Also known as environmental tobacco smoke, secondhand smoke contains at least 40 carcinogens, the PSC says, and some of them are in stronger concentrations in secondhand smoke than they are in the smoke that goes directly into smokers' lungs. Among the toxic substances are arsenic, cadmium, formaldehyde, benzene, vinyl chloride and lead.

"Even if smoking is restricted to a single room, the harmful constituents of cigarette smoke can be dispersed throughout the house," the PSC website states. "Many of these highly dangerous chemicals are in invisible gas form." Sixty-eight percent of British Columbians have no real protection from secondhand smoke, the group alleges.

Mark Atomos Pilon illustrationAnti-tobacco organizations support any efforts to enforce stricter smoke-free laws. Take AIRSPACE, a Burnaby-based group that maintains on its website that nonsmokers have a right to breathe air that is not polluted with carcinogenic secondhand tobacco smoke;

that smokers and passive smokers have the right to hold the tobacco industry accountable for smoking-related illnesses and death; and that smokers have a right to publicly funded smoking-cessation services. That last is a critical point, because no one denies how hard it is for some people to quit smoking. Dr. Young said that smokers trying to stop need a lot of support.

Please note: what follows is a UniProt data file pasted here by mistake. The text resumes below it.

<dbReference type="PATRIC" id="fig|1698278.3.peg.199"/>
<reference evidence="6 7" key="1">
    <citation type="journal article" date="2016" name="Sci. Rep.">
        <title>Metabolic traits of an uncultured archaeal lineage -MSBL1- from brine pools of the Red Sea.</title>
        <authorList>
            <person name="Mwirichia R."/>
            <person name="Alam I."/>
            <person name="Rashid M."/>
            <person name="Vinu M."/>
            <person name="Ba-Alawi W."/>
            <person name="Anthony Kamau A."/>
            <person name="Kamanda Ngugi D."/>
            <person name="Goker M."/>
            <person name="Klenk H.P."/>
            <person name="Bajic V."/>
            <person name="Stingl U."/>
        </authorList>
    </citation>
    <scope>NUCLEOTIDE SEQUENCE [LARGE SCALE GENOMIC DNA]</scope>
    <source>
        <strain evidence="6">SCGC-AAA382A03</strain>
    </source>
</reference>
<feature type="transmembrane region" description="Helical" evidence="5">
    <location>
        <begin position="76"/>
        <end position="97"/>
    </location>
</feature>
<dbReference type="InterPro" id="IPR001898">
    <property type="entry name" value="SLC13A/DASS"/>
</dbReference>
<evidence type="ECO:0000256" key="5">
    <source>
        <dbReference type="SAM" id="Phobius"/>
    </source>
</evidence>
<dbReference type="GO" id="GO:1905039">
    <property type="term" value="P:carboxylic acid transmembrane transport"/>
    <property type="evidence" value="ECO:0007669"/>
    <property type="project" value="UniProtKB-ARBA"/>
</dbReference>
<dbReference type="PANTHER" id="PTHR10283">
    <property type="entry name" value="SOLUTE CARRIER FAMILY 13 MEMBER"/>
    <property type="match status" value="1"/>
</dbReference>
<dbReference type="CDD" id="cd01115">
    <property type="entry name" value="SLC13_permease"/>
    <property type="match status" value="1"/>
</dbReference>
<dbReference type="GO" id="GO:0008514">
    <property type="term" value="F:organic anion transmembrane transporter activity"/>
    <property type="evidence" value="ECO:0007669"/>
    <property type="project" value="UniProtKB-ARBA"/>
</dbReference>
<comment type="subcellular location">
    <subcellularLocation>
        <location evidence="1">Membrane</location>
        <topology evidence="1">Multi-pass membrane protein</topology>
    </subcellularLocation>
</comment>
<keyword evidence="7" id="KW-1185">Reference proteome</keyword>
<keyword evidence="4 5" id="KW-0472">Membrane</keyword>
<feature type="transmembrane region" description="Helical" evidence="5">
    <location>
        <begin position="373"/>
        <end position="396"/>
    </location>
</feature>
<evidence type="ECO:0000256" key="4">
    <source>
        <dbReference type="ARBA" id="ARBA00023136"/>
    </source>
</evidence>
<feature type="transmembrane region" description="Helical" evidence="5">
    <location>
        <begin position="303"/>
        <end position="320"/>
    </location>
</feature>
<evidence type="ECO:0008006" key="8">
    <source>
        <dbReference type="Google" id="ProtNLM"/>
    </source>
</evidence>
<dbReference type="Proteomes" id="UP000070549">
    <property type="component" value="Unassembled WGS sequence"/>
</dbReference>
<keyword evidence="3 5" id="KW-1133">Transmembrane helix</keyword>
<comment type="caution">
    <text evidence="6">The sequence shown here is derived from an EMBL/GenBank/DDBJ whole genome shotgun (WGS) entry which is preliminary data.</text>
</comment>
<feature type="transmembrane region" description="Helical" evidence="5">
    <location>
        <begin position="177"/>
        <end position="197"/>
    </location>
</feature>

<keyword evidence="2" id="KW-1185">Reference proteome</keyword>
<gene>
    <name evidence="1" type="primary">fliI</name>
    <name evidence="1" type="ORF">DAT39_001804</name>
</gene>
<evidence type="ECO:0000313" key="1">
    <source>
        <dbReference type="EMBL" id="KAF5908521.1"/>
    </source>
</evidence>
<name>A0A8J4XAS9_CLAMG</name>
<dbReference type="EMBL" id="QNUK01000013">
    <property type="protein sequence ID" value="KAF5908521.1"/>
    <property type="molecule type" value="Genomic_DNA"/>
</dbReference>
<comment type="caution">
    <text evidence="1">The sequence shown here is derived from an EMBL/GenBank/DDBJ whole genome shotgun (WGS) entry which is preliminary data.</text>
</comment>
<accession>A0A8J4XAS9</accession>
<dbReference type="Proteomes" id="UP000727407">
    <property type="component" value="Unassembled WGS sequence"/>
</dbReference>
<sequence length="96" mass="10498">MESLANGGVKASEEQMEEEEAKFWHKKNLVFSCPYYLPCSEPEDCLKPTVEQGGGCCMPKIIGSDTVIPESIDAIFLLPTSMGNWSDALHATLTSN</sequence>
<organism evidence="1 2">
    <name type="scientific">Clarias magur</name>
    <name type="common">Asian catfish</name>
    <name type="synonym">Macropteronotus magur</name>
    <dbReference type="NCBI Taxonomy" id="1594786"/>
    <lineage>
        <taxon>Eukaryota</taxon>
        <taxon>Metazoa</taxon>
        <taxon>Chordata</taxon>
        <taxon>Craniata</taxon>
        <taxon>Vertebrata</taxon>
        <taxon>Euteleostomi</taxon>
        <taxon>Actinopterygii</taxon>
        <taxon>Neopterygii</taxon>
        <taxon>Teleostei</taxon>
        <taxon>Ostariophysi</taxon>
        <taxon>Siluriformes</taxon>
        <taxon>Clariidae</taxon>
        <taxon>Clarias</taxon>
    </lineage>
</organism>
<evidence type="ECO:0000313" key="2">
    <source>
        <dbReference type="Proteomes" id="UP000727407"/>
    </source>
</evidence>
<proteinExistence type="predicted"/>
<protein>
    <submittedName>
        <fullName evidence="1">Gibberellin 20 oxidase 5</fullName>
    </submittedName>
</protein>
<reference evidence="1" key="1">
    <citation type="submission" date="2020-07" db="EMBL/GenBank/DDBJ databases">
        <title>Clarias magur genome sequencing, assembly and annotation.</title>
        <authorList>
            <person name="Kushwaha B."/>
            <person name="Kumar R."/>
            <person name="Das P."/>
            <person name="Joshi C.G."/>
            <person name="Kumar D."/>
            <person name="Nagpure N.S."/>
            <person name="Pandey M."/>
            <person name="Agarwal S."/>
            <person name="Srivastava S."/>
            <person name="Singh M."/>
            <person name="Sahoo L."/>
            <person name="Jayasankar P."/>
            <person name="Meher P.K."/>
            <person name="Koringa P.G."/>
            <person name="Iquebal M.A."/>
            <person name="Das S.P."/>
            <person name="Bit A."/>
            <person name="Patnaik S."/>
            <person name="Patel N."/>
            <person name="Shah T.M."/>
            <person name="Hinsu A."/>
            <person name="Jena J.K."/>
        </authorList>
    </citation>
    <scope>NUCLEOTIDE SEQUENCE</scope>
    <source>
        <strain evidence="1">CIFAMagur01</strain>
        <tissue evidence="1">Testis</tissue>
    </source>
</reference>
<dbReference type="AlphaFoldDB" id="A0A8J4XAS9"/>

"It's difficult to change highly addictive habits," he said. "People need to get from the thinking-about-it stage to actually taking steps to making it a reality. And they need to recognize there will be setbacks, but not beat themselves up. If they have a setback, they need to say, 'All right, I'll just try again.'

"it's a very, very addictive substance and it's difficult to quit. But keep trying to quit. Use every available means; there are a variety of methods. If people are committed to smoking, they have a personal responsibility not to expose other people to secondhand smoke" he added. "They shouldn't smoke at home if there are children in the home. They shouldn't smoke in the car if other people use that car."

Not surprisingly, the smoke-free movement has its opponents. Last September, the Canadian Tobacco Manufacturers' Council funded an on-line smoker's association called (see Oh, Really?)

The group says it is committed to "restoring common sense, balance and civility" to the way Canadian adult smokers are treated by their federal, provincial and municipal governments.

"Research shows Canada's adult smokers are tired of feeling powerless and voiceless as they are hit time and again with increasing taxes, more severe restrictions and social stigmatization," the website states.

"Smokers and [anti-tobacco organizations may] never see eye to eye, but tougher secondhand-smoke laws would at least help clear the air."

The Good, the Bad, and the Ugly

There has been a great deal of activity on the tobacco front lately; some good, but mostly bad...and virtually all of it has received little or no publicity. Most notably...